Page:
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Now That’s What I Call Social Protection: The Chile Solidario Programme

Duncan Green's picture

Another one of the fascinating case studies dug up by Sophie King for my recent UN paper on ‘The Role of the State in Empowering Poor and Excluded Groups and Individuals’. This one looks at how Chile manages its integrated social protection programme and is based on a paper by the excellent Stephanie Barrientos. Reading it really brings home the rapid erosion of any real distinction between North and South. Not at all sure UK provision is as good as this.
 
The Chile Solidario integrated anti-poverty programme was introduced by Government in 2002 as part of a wider drive to eradicate extreme poverty. It was designed according to a multi-dimensional understanding of poverty and capabilities to target 225,000 indigenous households using national socio-economic survey data.


 When they first join the programme, households are allocated a ‘household support worker’ and an income transfer. Their support worker holds a series of collective sessions with all the members of the households to identify capability deficits across 7 dimensions of well-being, each with a set of minimum thresholds: education, health, employment, household dynamics, income, housing and registration. Examples of minimum thresholds include being recorded in the civil registry; children being up to date with immunisations; children below 15 attending school and regularized occupancy of land and housing. In these support sessions, household members discuss how to overcome these deficits, and commitments are made by both themselves and their support worker who is also responsible for linking members up to relevant programmes and services. The aim is for 70% of households to meet all the minimum thresholds within each of the seven dimensions of capability at the end of the first two years of their participation in the programme. Access to public programmes and the income transfer continues for another three years.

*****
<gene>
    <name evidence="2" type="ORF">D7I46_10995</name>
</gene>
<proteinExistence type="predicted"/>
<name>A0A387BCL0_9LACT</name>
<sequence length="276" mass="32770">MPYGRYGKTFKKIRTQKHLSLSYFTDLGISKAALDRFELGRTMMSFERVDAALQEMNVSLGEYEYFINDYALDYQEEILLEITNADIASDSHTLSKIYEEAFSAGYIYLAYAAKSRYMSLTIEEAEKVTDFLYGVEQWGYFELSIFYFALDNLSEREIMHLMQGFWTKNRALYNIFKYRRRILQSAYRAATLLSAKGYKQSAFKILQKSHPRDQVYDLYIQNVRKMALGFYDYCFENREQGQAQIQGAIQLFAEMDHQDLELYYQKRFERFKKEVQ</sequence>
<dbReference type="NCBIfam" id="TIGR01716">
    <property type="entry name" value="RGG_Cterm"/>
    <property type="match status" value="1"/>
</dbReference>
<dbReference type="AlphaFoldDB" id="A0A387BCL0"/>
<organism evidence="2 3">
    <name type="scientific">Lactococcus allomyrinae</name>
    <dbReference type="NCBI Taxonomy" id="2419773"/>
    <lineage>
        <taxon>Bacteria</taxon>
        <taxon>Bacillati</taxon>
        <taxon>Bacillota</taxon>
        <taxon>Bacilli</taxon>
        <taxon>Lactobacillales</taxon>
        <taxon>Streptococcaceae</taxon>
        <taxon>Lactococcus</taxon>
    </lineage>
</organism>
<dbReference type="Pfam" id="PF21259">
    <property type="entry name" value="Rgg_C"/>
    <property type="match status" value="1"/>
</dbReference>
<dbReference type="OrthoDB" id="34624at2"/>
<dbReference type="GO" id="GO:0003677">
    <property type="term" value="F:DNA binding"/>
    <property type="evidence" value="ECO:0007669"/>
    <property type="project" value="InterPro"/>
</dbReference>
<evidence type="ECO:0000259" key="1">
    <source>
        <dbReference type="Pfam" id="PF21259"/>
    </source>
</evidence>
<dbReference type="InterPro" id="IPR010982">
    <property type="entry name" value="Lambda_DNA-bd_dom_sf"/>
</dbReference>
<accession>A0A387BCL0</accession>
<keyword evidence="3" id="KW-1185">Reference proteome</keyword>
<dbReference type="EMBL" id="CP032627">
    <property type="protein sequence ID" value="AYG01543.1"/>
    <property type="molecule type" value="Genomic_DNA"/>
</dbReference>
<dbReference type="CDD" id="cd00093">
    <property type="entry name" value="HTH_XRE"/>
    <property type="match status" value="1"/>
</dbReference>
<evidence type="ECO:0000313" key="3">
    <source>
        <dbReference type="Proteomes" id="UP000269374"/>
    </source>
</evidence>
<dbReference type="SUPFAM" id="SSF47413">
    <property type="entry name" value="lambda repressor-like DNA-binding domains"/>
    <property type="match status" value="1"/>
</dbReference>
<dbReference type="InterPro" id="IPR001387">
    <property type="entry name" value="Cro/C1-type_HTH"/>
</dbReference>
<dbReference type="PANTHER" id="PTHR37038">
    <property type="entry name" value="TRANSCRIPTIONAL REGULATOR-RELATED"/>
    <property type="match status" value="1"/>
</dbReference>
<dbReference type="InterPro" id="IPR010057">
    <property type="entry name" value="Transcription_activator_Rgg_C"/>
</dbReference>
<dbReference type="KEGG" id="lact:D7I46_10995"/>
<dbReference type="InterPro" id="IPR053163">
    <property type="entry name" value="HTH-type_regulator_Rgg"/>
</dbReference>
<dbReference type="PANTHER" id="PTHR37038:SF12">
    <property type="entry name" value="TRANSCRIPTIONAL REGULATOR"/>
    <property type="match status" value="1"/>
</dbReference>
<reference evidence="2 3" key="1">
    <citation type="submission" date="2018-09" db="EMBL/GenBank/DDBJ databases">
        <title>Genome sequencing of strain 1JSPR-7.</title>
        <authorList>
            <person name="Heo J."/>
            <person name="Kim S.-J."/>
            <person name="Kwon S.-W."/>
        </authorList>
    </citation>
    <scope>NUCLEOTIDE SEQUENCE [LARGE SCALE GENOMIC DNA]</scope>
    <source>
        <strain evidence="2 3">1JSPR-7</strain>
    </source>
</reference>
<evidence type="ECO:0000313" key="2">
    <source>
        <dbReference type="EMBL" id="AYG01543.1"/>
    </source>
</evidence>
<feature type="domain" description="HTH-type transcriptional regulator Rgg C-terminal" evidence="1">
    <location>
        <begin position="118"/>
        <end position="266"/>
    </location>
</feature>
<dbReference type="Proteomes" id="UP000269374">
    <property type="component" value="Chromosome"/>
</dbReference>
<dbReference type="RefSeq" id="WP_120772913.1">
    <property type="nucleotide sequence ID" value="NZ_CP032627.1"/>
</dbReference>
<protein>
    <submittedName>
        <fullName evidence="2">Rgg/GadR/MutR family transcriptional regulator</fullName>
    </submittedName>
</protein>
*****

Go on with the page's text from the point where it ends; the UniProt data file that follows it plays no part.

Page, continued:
Results:

  •  By 2005, 86.9% of eligible households had been contacted and 51,441 had exited the programme as intended.
  •  Successive evaluations have demonstrated ‘high levels of satisfaction and achievement’ and the most recent three year evaluation particularly highlights achievements for employment outcomes throughout participating households.

Drivers of Success:

  •  The programme is innovative because it attempts to address the structural causes of poverty, while focusing on strengthening capabilities in relation to the minimum thresholds described above, and engaging the most disadvantaged.

Challenges/Limitations:

  • The thresholds were set without any input from beneficiaries raising questions as to how comprehensive a set of capabilities the programme is focused on.
  • Attainment of capability is measured by a yes/no evaluation in relation to issues such as ‘registered with primary health care unit’ or ‘children below 15 attend school’. Some critics suggest that this does not fully capture different levels of capability.
  • Questions have been raised about the approach to measuring eligibility for the programme.

All the online sources seem to be 2010 or earlier – can anyone give us an update on how Chile Solidario is doing?

This post first appeared on From Poverty to Power
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